China to Soft Land First Probe on Dark Side of the Moon by 2018

China-based Jiuquan Space Launch Center

China unveiled an ambitious five-year space program that would land humanity’s first probe on the far side of the moon.

The Chinese government announced that it has an ambitious set of space exploration goals for the incoming five years. These goals include landing the first probe on the dark side of the moon by 2018 and deploying a Mars probe which should be operational by 2020.

If the Mars mission is successful, it would turn the East Asian country into the second nation to operate an unmanned rover on Mars, with the U.S. being the first. Beijing issued a space strategy for the next five years. Chinese authorities unveiled that the country is pursuing intermittently new ways to explore the universe and turn China into a space power.

Beijing issued a space strategy for the next five years. Chinese authorities unveiled that the country is pursuing “intermittently” new ways to explore the universe and turn China into a redoubtable space power.

China is also poised to send a manned craft to the Moon. According to the new document, China is bent on pursuing the ambitious plan for the sake of national prestige. China’s robotic probe to the moon would explore geology and geography of its mysterious far side. So far, no lander has been involved in a similar mission.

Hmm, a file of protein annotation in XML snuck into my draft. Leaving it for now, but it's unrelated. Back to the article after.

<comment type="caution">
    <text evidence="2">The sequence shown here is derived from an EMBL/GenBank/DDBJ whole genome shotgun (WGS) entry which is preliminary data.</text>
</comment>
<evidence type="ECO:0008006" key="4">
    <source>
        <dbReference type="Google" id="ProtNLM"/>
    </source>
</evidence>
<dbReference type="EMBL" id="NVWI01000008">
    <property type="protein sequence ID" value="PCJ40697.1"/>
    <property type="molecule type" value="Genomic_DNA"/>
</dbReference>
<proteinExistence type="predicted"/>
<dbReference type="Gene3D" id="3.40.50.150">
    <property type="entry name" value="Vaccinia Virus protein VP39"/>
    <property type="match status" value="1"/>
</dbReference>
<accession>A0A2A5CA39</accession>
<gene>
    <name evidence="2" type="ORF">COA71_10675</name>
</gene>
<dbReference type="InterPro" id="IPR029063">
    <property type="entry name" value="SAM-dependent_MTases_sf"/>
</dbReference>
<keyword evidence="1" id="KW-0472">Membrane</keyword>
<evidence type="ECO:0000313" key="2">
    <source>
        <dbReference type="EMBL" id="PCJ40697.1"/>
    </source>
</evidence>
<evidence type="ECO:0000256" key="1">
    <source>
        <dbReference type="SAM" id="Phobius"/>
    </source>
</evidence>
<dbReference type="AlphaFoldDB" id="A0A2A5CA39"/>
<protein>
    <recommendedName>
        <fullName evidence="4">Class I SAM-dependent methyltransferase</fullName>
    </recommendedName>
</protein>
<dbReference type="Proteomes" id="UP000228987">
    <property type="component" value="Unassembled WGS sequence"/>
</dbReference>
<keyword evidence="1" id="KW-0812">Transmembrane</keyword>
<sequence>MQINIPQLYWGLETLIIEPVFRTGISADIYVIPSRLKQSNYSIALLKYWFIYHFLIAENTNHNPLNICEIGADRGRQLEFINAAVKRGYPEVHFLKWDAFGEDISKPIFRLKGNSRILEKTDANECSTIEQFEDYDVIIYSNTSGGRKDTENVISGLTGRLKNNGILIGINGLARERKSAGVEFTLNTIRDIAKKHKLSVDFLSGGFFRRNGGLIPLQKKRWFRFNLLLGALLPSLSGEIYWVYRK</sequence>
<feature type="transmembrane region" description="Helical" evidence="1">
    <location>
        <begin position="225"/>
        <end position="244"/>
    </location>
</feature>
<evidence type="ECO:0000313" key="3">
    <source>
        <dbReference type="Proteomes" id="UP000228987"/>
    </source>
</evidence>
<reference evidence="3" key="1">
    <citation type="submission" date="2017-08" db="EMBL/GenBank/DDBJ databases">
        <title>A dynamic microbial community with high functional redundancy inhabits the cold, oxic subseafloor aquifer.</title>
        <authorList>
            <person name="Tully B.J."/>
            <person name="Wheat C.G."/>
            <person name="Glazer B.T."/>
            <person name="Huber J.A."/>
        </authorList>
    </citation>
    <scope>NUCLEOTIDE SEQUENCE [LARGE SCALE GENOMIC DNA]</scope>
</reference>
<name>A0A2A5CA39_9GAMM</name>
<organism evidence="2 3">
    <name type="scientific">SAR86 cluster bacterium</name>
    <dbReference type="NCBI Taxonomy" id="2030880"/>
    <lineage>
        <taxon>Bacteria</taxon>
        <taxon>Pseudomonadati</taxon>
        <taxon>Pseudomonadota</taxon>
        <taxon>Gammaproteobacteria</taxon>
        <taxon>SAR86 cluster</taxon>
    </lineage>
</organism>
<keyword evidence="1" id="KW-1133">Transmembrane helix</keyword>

If its mission to Mars succeeds, China would be the second nation in the world to place a lander on the Red Planet. Europeans and the Russians repeatedly attempted to operate a robotic explorer to the planet but utterly failed. To date, only the U.S. has managed to operate a robotic lander for more than 14.5 seconds.

Chinese authorities said the Mars probe would be equipped with a ground penetrating radar and state-of-the-art camera. The radar would help scientists take a closer look at the planet’s soil, while the camera and other scientific instruments would enable them to study the atmosphere and environment.

Chinese researchers are especially interested in Mars’ physical features, inner structure, and water traces. The lander will reportedly weigh about 440 pounds. By contrast, NASA’s Curiosity rover weighs five times as much. The Chinese rover would be powered by solar panels just like Curiosity is.

The country’s ambitious space program is military-run because it seeks to raise its global status. The communist country managed to deploy its first manned mission in 2003. Since then, China landed a probe on the moon, built an experimental space station, and its astronauts performed a spacewalk.

In the meantime, China has strengthened cooperation with Europe and deployed a second space station three months ago. This summer, it tested a new rocket design which ferried an experimental probe that the Chinese later retrieved. The mission boosted the Chinese’s morale about a mission to Mars.

Until then, the Chinese had had to overcome some technical difficulties. In 2013, for example, its lunar lander encountered several mechanical issues which forced the space agency to abort the mission. Two years earlier, a first bid to place a satellite into the Red Planet’s orbit failed before exiting Earth’s atmosphere.

Meanwhile, the U.S. hasn’t sent a human crew into space without assistance from the Russians since 2011. In addition, the federal government forced NASA to postpone pending Mars missions until 2030.
Image Source: Wikimedia